The Trump International Hotel Washington, D.C., commanded more than $40.4 million in revenue in 2017 and it did so with a simple business strategy. To overcome a low occupancy rate, it charged President Donald Trump’s supporters, and organizations hoping to curry favor, one of the highest room rates in the city.
One group, however, got a sweetheart deal. And it just so happened to be in Washington D.C. to lobby for a policy benefiting the president’s businesses.
The Seasonal Employment Alliance held its H-2B fly-in from February 14–16, 2018 during which members descended on Capitol Hill to push for an increase in the visas that allow businesses to import temporary foreign workers. The H-2B program is popular with landscapers and farmers. It’s also popular among golf course, resort, and hotel operators—like the Trump family—because it allows them to hire foreign workers to perform low-paying seasonal jobs that would often, otherwise, go unfilled.
Last year, the Trump administration raised the H-2B visa cap from 66,000-per-year to 81,000. Three days later, the Trump Organization, from which President Trump can still profit, applied for an additional 76 of those visas to use at its properties.
According to the Seasonal Employment Alliance’s fly-in Eventbrite page, Trump’s D.C. hotel gave the group a rate of $245-a-night. In conjunction with the fly-in, the Seasonal Employer PAC also held a $250-per-person fundraising dinner with special guest Rep. Tom Cole (R–Okla.) at the Trump Hotel D.C. The PAC paid the Trump Hotel D.C. $15,000 for the event, although the hotel’s name is missing in FEC filings as the line item just shows SEPAC reimbursing the alliance’s director for that expense.
The $245-a-night rate offered to SEPAC was an extraordinarily low price for the hotel. The Daily Beast found group rates for 11 other events hosted at the Trump Hotel D.C. The average for those was $394-a-night—61 percent greater than what the alliance paid. After the Seasonal Employment Alliance’s $245-a-night rate, prices ranged from $285 for the Vapor Technology Association’s “Vape and the FDA 2” conference, which Rep. Duncan Hunter crashed, to $584 for the Sovereign Nations Conference, during which Jordan Peterson addressed “the Marxist lie of white privilege.”
Good-government ethicists say that the low rate given to a group with legislative interests that overlap the president’s own private business interests raises numerous red flags.
"This apparent gratuity to representatives of an organization in Washington lobbying on an issue that directly goes into the president’s pocket raises the legitimate inquiry: Did President Trump have anything to do with this?,” said Norm Eisen, White House ethics czar under President Obama and a senior fellow at Brookings, chair of Citizens for Responsibility and Ethics in Washington, an organization involved in two emoluments lawsuits against President Trump. “Even if the president wasn’t directly involved, you still have the appearance issue of a presidential business financially supporting a cause on which the president has one set of interests in his personal capacity (a set of financial interests) and a second set of interests in his official capacity. The question of conflict of interest looms over these allegations."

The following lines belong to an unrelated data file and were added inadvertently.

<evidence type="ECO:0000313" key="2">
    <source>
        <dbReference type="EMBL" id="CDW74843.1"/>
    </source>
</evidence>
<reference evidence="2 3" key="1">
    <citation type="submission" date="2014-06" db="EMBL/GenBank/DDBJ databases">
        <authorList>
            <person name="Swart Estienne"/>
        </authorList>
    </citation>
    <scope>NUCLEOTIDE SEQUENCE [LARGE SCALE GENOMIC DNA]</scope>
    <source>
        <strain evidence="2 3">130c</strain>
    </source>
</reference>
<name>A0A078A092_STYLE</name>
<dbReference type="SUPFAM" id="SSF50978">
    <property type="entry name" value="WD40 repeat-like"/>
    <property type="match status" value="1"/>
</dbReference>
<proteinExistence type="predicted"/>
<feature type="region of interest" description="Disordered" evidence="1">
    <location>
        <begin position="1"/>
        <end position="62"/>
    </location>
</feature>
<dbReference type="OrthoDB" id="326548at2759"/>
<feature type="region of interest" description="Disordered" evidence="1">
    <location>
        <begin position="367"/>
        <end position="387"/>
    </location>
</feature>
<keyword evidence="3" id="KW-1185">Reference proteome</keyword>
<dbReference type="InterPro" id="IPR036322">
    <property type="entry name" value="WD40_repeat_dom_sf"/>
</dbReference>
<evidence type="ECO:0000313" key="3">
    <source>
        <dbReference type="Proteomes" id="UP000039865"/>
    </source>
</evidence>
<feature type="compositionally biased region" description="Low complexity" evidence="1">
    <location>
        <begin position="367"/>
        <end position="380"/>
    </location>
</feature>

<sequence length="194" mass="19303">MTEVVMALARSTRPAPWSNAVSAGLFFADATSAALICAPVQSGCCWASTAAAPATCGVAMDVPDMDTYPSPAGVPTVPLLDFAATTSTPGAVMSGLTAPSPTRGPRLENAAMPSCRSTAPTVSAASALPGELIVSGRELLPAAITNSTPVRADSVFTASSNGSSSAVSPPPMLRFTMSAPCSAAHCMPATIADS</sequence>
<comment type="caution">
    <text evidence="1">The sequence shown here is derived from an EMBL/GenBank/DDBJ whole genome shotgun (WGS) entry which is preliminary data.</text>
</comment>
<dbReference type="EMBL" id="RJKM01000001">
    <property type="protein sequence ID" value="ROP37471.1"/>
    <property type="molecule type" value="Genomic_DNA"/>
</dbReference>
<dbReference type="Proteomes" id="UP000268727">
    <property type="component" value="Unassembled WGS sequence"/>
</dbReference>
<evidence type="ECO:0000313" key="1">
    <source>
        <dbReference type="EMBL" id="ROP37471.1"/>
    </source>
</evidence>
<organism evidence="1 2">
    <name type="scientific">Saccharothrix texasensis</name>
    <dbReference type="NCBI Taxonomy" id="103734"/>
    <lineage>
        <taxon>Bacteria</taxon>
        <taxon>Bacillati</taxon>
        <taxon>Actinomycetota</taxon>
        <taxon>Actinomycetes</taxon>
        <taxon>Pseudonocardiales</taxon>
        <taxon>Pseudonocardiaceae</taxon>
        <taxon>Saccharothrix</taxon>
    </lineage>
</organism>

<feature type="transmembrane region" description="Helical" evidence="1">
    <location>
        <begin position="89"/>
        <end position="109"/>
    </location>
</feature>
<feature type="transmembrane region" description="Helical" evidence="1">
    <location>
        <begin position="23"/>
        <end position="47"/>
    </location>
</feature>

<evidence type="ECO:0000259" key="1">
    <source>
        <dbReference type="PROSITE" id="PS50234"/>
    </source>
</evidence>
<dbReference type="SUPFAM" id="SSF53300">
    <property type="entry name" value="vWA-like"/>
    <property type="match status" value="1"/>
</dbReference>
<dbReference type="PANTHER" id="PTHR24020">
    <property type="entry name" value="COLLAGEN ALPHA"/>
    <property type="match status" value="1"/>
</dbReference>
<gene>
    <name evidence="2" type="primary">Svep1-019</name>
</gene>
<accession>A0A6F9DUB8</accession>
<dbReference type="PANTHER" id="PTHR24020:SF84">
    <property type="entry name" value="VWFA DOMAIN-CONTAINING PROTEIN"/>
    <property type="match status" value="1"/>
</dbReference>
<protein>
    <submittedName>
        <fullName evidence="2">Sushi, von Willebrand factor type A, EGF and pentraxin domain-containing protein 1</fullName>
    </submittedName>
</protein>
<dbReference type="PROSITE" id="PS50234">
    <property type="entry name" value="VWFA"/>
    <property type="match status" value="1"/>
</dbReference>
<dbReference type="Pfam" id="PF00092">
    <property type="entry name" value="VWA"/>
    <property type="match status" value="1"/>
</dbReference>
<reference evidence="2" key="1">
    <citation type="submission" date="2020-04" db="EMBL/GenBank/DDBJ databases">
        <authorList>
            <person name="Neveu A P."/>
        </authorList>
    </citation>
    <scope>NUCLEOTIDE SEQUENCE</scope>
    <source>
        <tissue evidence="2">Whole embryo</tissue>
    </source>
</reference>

When asked why he chose the Trump Hotel D.C, Gray Delany, the executive director of the Seasonal Employment Alliance and organizer of the fly-in, said he used a third-party company to find a location for the fly-in. That company then presented the offers it collected to him.
“I was shocked when I saw it,” Delany said of the Trump Hotel D.C.’s rate.
“We got a very good, favorable group rate and they do a great job at the hotel,” he added. ”It really didn’t have anything to do with [president] Trump. But also, the added benefit of [the] Trump [hotel] is that you can run into people who do have influence. That’s always a possibility."
Delany later said he ran into no such people.
The White House referred questions about any communication between the president and his businesses regarding discounted rates to the Trump Organization. The Trump Organization did not respond to questions about how it determines group rates.
Hoteliers consider numerous factors when determining rates and can charge as little as they want to. The Trump Hotel D.C. doesn’t usually charge a little. It charges a lot.
In 2017, the Trump Hotel D.C.’s average nightly rate was $652.98, compared to $495 at other D.C. luxury hotels, which “probably makes it the most expensive hotel in the city,” according to the Washington Post. Per STR, a data and analytics specialist, on the nights of the H-2B fly-in, the average rates of 22 D.C. luxury hotels were $281.21 (Feb. 14) and $265.33 (Feb. 15). While the Trump Hotel D.C.’s average rate was 32 percent greater than its competitors’ last year, the Seasonal Employment Alliance was offered a rate 27 percent lower than the average for the nights it was in town.
Seasonal workers and H-2B visas are politically tricky issue for Trump. While the president’s company and some of his supporters rely on them, increasing the cap flies in the face of the president’s pledges to crack down on immigrant labor.
Recently, however, Trump has softened his rhetoric on H-2Bs visas. "The unemployment picture is so good, it's so strong, that we have to let people come in,” Trump said at an April 2018 rally in Michigan. "They're going to be guest workers. They’re going to come in, they’re going to work on your farms. We’re going to have the H-2Bs come in.”
He was met with a smattering of applause—until he added, “But then they have to go out.”
White House spokesperson Kelly Love referred questions on Trump’s position on H-2B visas to the Department of Homeland Security. DHS declined to comment.